Re: 2004 Hosta registrations
- Subject: Re: 2004 Hosta registrations
- From: "Bobby Baxter - Wake Forest, NC" firstname.lastname@example.org
- Date: Mon, 30 May 2005 10:18:21 -0400
Bill, you bring up some really great points and commenting on the different
and/or opposing concepts or factions is the best approach. I feel this is
one debate that will never win total support in either direction but 100%
support in anything is usually just a dream.
As the ICRA it is not up to the Hosta Society to determine the worthiness of
the plant for registration. Maintaining an accurate record of the
cultivar's characteristics and ensuring the international standards of plant
registration are followed is the function of the ICRA. However, there is
nothing wrong with AHosS "recommending" certain standards (I would hate to
be part of the team coming up with that statement).
Of course, one does not have to be a member of the AHosS to register a new
hosta. As hostas continue to grow in popularity, the number of backyard
hybridizers will increase, too. Depending on one's position this can be
seen as a blessing or tragedy.
This morning I commented in several off-list messages that I am very glad
for the diversity of hosta growing and am glad other people garden in their
own chosen fashion. It sure would be boring if we all did things the same
way and shared the same opinion. If we were of the same opinion then this
conversation would never take place, these forums probably would not exist,
and not as many people would be enjoying hostas. The plants are nice, but
the people make the adventure special.
On that thought... I sure have been enjoying the newest Hosta Journal and
reflections of the past.
Happy Moose Gardens
----- Original Message -----
From: "Bill Meyer" <email@example.com>
Sent: Monday, May 30, 2005 9:42 AM
Subject: Re: 2004 Hosta registrations
This part about silly names brings up another problem with hosta
registering - why do we register and which ones should be registered? This
is another area where we all seem to have different opinions in the lack
a clear official statement from the AHS on the subject. Some feel it is a
mark of quality that a plant was registered, while others feel that any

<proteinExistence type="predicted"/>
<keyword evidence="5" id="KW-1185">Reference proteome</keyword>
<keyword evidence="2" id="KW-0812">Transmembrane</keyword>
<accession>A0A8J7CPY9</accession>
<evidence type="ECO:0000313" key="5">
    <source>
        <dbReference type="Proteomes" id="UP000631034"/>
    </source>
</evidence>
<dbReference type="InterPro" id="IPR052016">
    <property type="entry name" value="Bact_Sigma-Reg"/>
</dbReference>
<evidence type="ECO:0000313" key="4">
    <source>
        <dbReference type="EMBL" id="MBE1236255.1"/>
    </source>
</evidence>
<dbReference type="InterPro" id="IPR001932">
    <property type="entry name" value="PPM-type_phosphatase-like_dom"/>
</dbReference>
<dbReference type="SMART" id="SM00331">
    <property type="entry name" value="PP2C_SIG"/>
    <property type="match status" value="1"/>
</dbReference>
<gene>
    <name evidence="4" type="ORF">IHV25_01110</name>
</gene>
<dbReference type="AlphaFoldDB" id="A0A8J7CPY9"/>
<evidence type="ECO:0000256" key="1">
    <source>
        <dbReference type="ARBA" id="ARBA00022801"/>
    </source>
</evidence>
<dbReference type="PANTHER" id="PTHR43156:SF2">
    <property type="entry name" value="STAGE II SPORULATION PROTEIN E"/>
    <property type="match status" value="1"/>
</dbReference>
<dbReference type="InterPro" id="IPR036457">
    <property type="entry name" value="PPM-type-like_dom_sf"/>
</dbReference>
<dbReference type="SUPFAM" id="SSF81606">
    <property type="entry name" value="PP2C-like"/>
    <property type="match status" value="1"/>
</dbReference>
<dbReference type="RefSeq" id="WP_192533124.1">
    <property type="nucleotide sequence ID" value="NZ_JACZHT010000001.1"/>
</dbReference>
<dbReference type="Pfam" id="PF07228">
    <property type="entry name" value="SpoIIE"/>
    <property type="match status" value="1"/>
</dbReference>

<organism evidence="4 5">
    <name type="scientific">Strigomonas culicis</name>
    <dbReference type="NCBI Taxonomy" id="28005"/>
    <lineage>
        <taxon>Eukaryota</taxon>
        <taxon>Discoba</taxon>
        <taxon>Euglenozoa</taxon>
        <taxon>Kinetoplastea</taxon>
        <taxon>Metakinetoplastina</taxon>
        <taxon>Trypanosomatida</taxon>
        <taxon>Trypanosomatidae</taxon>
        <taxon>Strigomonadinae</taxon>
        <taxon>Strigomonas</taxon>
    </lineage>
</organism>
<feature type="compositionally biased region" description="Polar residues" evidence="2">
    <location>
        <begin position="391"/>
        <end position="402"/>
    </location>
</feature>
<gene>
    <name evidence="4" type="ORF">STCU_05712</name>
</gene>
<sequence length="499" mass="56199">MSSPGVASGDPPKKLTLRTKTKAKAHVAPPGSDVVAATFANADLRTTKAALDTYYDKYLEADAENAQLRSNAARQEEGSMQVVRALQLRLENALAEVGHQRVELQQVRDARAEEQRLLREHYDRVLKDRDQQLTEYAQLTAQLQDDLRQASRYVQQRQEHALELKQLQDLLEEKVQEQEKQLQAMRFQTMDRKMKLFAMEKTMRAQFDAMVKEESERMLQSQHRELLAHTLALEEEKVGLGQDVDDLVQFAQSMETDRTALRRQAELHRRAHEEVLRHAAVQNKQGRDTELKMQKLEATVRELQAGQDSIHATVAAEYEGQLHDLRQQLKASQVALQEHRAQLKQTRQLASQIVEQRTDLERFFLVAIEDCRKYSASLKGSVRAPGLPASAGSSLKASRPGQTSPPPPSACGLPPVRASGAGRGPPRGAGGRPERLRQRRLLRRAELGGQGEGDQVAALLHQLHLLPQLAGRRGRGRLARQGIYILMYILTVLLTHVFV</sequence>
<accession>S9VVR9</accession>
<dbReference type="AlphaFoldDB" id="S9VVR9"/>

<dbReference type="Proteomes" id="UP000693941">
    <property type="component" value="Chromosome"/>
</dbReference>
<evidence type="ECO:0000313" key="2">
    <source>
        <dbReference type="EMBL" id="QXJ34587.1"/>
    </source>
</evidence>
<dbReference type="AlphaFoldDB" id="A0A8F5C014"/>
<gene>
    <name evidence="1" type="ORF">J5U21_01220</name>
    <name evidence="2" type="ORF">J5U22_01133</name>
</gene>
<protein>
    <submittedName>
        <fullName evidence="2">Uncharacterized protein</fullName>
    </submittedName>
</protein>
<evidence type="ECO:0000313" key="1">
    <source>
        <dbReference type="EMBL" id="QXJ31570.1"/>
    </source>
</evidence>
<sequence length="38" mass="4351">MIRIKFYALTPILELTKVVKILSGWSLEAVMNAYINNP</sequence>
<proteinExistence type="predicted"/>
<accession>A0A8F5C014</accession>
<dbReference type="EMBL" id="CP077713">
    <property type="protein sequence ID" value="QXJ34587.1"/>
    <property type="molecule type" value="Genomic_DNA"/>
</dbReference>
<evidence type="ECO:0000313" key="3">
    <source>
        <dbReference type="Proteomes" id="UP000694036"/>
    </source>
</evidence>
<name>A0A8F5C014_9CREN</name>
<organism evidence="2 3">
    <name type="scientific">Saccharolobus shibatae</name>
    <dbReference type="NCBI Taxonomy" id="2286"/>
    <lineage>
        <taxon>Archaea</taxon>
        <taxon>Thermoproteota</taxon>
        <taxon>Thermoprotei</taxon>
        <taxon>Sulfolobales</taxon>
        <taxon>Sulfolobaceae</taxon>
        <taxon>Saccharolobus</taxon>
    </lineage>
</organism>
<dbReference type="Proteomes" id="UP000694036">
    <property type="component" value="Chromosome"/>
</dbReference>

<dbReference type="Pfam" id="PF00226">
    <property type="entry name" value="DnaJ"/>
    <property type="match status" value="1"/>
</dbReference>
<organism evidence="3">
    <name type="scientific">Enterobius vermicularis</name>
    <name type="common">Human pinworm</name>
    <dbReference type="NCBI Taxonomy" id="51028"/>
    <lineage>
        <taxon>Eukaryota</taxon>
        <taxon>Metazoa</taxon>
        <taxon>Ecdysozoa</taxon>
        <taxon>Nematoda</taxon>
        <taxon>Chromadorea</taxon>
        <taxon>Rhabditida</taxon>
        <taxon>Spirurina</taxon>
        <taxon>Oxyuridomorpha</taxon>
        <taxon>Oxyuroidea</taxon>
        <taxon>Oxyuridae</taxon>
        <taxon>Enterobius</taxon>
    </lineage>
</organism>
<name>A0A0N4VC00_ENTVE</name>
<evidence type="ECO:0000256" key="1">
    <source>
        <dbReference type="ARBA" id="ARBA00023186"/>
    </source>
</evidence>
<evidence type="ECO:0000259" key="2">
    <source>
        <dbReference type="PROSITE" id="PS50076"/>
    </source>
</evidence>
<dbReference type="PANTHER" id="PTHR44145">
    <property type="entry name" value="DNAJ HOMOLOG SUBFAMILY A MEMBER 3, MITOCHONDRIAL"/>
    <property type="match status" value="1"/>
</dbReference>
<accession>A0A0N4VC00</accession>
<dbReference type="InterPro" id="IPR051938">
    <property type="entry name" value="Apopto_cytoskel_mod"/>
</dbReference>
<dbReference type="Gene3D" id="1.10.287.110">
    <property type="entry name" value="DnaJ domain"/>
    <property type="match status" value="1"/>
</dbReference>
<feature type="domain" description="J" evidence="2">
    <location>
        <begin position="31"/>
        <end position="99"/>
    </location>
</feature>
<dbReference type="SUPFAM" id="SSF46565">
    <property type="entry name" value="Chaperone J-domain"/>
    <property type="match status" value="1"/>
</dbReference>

plant that was named should be registered.
Many of our top introducers have been heard saying "It isn't good
enough to register" about a plant that they named and released to someone.
This leads many to the belief that registration is some sort of mark of
quality. Among those who do not introduce hostas, it is common for many to
rate the registrations based on whether the plant was "worthy". Some even
think the Registrar judges whether plants are good enough.
On the other hand, another group thinks that the registration of
plants is simply the creation of a database of plants that are out there,
and that all named plants (other than those that never leave the
garden, maybe) should be logged. They do not consider the quality of a
or a name as a factor. They just look at it as taking notes for posterity.
Dan and Lu seem here to represent both sides of the coin in this
debate. As a database builder Lu records the information regardless of the
quality of the plant or name, while Dan considers whether a plant or name
worthy to be recorded. This is an area the AHS needs to be more specific
about in its role as the ICRA.
A few years back we had a battle royale between two camps on various
issues that had to do with the AHS trying to force the issue on
without addressing some of the problems with the current system. Most of
conflict was rooted in there being different interpretations with no
official comment from the AHS on the issues. This problem has its roots
in the beginning of the society when there weren't many hostas yet and
quickly converted existing systems for other plants. Because things were
spelled out very clearly in the beginning, many of the society's most
prominent introducers adopted different interpretations of the rules. At
extreme some registered anything, even other people's plants, as if it was
competition to see who could register the most. At the other extreme, some
cut their plants often enough that they never got around to seeing mature
plants to collect data on and never registered much at all. All of this is
just growing pains for a society with an ever-expanding number of named
cultivars, but the AHS does need to make it clear what should be
and when. Until it makes clear statements on these issues, the problems
continue because they are rooted in honest beliefs about what people think
registration is supposed to be.
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